The marsh tchagra is sometimes placed in the monotypic genus Antichromus, and then named as blackcap bushshrike. The dark Angolan subspecies of marsh tchagra was formerly sometimes split as Anchieta's tchagra, Tchagra anchietae, named after Portuguese explorer José Alberto de Oliveira Anchieta by his zoologist compatriot José Vicente Barbosa du Bocage in 1869.
These are long-tailed birds, typically with a grey or grey-brown back, brown wings and grey and whitish underparts. The head pattern is distinctive, with a dark cap and black eyestripe separated by a white supercilium. The bill is strong and hooked.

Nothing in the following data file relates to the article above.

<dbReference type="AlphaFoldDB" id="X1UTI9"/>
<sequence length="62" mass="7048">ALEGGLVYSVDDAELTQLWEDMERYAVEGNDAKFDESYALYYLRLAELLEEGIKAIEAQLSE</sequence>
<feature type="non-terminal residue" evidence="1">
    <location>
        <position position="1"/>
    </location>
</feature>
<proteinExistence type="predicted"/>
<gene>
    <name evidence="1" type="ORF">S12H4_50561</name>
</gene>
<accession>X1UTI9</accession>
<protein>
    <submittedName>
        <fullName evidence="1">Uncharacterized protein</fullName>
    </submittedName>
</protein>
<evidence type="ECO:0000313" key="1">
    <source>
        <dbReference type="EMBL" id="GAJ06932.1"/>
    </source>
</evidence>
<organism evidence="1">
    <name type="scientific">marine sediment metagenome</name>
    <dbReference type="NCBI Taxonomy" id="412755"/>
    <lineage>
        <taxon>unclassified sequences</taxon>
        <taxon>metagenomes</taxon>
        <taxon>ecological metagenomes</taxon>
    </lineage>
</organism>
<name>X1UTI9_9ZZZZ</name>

The male and female are similar in plumage in all tchagra species, but distinguishable from immature birds.
These are solitary birds which tend to skulk low down or on the ground. They have distinctive whistled calls and can be readily tempted into sight by imitating the call, presumably because the tchagra is concerned that there is an intruder in its territory.
These are species typically of scrub, open woodland, semi-desert and cultivation in sub-Saharan Africa. They hunt large insects from a low perch in a bush, and the larger species like black-crowned tchagra will also take vertebrate prey such as frogs and snakes.
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